“. . . informative and insightful.”
“Ms. Emling’s riveting new biography reveals in page-turning prose the life-balance struggles of a true genius.”
“Indomitable Will is an instant classic . . .
“While possibly a bit dry for bedtime reading, That’s What They Want You to Think does make fun plane, train, and (if someone else is driving) automobile reading.
“Gilded Clover Adams’ life undoubtedly was.
“For those well versed in the world of psychology, psychiatry, and psychoanalysis, for those who are students of Freud, and for those who know the historical players in this game, The L
“Although the structure of Intimate Wars and the attention so deeply focused on the author seems frequently purposefully ego-centered, it is abundantly clear that Merle Hoffman car
“To the Mountaintop speaks to the power of the press in both accelerating and deepening public awareness of inequality, as journalists such as Ms.
“Vera Atkins—whose list of aliases goes on for a full paragraph—was the most successful agent of World War II.
“Fourteen of the twenty people involved in these experiential accounts of WWI were in their twenties when the war broke out.
“Biographies are but the clothes and buttons of the man. The biography of the man himself cannot be written.”
—Mark Twain, Autobiography, 1924
Grace Balogh is almost 30 years old before she found out her birthday was April 6th and not the 16th.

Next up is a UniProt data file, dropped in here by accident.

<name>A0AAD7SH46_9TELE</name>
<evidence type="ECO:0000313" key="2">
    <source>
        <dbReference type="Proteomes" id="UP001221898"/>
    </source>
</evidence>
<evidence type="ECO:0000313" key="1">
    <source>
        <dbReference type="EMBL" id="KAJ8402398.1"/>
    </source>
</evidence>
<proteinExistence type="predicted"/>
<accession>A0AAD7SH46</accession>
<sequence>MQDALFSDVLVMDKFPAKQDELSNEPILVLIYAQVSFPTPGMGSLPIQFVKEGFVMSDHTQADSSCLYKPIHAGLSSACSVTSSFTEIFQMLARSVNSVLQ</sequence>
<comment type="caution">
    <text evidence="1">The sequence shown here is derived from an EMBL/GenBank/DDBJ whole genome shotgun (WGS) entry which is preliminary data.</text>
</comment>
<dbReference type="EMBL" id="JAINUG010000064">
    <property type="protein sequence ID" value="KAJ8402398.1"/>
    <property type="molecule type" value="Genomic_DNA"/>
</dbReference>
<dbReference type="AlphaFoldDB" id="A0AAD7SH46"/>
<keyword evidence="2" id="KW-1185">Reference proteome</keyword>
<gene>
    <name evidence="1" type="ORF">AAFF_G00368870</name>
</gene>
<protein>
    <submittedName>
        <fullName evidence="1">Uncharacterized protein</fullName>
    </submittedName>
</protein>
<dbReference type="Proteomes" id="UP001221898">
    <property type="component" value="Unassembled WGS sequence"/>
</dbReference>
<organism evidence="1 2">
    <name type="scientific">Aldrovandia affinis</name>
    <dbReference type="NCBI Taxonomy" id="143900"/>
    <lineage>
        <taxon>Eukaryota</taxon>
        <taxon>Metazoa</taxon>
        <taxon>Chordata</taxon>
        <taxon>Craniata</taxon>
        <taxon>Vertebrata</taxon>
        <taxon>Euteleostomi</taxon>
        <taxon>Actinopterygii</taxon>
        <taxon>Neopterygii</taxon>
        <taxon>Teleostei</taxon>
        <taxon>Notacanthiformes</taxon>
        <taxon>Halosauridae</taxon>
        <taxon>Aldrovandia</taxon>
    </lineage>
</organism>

In this first of four volumes, the editors present a chorus of contemporary voices to give the reader an unusual portrait of the Civil War.
Europe in the year 1660 was an environment of interesting mixed historical contradictions.
“Mr. President, it is natural to man to indulge in the illusions of hope.
(Little, Brown and Company, September 2006) The Beautiful Fall has been classified “pop culture” but it is more much a chronicle of the parallel lives of two of the most famous designers of
In Mary Tudor: Princess, Bastard, Queen, Anna Whitelock sets out offer a picture of English first Queen Regnant as something other than the “weak-willed failure as so often rendered by traditional
Providence has its signature upon everything of value, tangible and intangible.
In Mary Tudor: Princess, Bastard, Queen, Anna Whitelock sets out to offer a picture of English first Queen Regnant as something other than the “weak-willed failure as so often rendered by tradition
Those of us who grew up in the age of early television sometimes wonder whatever happened to this or that character.